An internecine Islamist information war brews in the subcontinent: al Qaeda launches an Indian branch in a bid to recover leadership from its more radical competitor ISIS.
JPMorgan internal investigations find the bank's stolen data were exfiltrated to servers in Russia. Investment analysts worry that reputational damage will spread beyond JPMorgan Chase to financial ETFs.
The officially still-potential Home Depot breach moves so close to confirmed actuality as to make no difference. The retailer's hired Symantec to mitigate whatever's potentially gone on; it's also offered customers credit protection services. Observers suspect Backoff point-of-sale malware behind the incident.
Goodwill, the eleemosynary used-article retailer, seems to have been the victim of Rawpos, a less-capable Backoff competitor.
Apple, reeling from the iCloud selfie leak, announces steps to improve its cloud's security. The unidentified hacker skates on thin ice, anonymously crowing about the months (and skillz) needed to pull off the theft — once identified, he/she/they will receive lots of police attention. Elcomsoft acknowledges that pirate versions of its password-cracking forensic tool, widely suspected in the iCloud hack, circulate in criminal markets.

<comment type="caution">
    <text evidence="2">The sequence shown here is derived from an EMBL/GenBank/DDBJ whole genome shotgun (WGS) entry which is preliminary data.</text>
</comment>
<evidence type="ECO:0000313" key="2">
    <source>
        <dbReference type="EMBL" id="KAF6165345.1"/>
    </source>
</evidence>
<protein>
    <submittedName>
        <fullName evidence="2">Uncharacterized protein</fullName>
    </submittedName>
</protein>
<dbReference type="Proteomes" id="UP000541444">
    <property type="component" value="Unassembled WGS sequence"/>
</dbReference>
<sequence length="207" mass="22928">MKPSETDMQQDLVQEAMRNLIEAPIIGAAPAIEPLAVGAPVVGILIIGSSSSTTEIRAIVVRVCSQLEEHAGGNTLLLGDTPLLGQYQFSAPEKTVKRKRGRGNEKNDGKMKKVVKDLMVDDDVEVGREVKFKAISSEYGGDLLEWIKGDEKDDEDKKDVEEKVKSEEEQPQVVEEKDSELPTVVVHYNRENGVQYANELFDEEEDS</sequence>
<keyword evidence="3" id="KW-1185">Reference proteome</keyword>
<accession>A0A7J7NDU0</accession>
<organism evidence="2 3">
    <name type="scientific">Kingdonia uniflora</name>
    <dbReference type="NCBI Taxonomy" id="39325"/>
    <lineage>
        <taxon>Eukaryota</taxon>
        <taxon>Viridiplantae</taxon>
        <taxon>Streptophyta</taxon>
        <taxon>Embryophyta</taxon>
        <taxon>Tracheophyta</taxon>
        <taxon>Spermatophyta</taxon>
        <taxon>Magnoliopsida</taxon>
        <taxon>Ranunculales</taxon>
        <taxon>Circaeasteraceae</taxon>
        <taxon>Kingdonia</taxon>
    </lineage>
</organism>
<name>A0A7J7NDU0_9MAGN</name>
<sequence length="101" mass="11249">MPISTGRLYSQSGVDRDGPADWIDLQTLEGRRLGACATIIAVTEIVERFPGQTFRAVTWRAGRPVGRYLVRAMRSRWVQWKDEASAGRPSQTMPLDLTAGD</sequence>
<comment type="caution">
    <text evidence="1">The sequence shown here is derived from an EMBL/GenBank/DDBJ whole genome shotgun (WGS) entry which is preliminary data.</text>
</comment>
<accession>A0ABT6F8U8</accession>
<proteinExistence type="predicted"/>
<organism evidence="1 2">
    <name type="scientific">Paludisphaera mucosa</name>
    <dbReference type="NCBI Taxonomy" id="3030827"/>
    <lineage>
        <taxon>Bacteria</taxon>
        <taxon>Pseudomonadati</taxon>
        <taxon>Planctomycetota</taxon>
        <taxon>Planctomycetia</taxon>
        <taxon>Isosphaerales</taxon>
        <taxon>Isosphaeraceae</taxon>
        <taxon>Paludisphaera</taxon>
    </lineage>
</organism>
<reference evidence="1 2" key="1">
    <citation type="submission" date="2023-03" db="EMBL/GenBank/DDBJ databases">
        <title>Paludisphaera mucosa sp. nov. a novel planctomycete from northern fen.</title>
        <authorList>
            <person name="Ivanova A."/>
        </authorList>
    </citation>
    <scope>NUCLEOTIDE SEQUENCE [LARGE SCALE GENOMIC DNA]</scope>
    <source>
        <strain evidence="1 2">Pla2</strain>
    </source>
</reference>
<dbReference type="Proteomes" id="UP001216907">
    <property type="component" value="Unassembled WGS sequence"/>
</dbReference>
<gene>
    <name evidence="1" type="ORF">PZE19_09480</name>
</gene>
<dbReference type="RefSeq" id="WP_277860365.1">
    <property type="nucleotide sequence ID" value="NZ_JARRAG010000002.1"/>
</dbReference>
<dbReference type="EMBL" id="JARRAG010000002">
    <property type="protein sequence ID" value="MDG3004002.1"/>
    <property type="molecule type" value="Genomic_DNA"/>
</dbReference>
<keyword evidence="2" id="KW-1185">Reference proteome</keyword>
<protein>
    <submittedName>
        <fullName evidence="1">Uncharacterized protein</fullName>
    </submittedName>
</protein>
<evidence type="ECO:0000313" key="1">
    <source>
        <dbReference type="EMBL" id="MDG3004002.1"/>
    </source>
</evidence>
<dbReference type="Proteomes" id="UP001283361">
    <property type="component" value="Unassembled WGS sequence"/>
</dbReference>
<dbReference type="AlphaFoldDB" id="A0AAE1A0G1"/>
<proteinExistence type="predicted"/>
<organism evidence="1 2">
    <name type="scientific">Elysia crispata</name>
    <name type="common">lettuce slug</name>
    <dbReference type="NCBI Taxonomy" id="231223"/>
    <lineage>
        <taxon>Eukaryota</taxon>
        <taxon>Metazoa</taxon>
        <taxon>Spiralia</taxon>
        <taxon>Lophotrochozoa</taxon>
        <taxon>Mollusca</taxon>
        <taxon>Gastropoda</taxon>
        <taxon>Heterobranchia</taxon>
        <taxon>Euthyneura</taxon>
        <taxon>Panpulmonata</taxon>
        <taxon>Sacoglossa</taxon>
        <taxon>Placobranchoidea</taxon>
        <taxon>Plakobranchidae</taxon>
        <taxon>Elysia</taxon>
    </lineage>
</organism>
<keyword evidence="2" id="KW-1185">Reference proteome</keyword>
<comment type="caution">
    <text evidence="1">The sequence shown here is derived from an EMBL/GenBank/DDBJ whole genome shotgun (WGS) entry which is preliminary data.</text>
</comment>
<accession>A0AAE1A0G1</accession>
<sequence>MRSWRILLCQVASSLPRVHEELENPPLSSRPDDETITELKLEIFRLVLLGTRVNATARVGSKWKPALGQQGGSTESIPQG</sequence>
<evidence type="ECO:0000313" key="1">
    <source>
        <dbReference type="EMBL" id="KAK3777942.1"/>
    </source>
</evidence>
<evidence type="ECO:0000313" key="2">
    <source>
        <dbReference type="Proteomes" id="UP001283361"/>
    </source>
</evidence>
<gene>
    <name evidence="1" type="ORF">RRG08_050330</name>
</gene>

In the US, Healthcare.gov acknowledges a successful hack, but says no data were lost. Observers see a configuration error at the root of the incident; some say malware was installed.
FireEye discovers an OSX version of APT backdoor XSLCmd (the work of "GREF"). Netresec finds a man-in-the-middle campaign running between Chinese universities and Google.
Congratulations to the National Cyber Security Hall of Fame class of 2014: Mssrs. Bellovin, Cerf, Kocher, Clarke, and Zimmermann.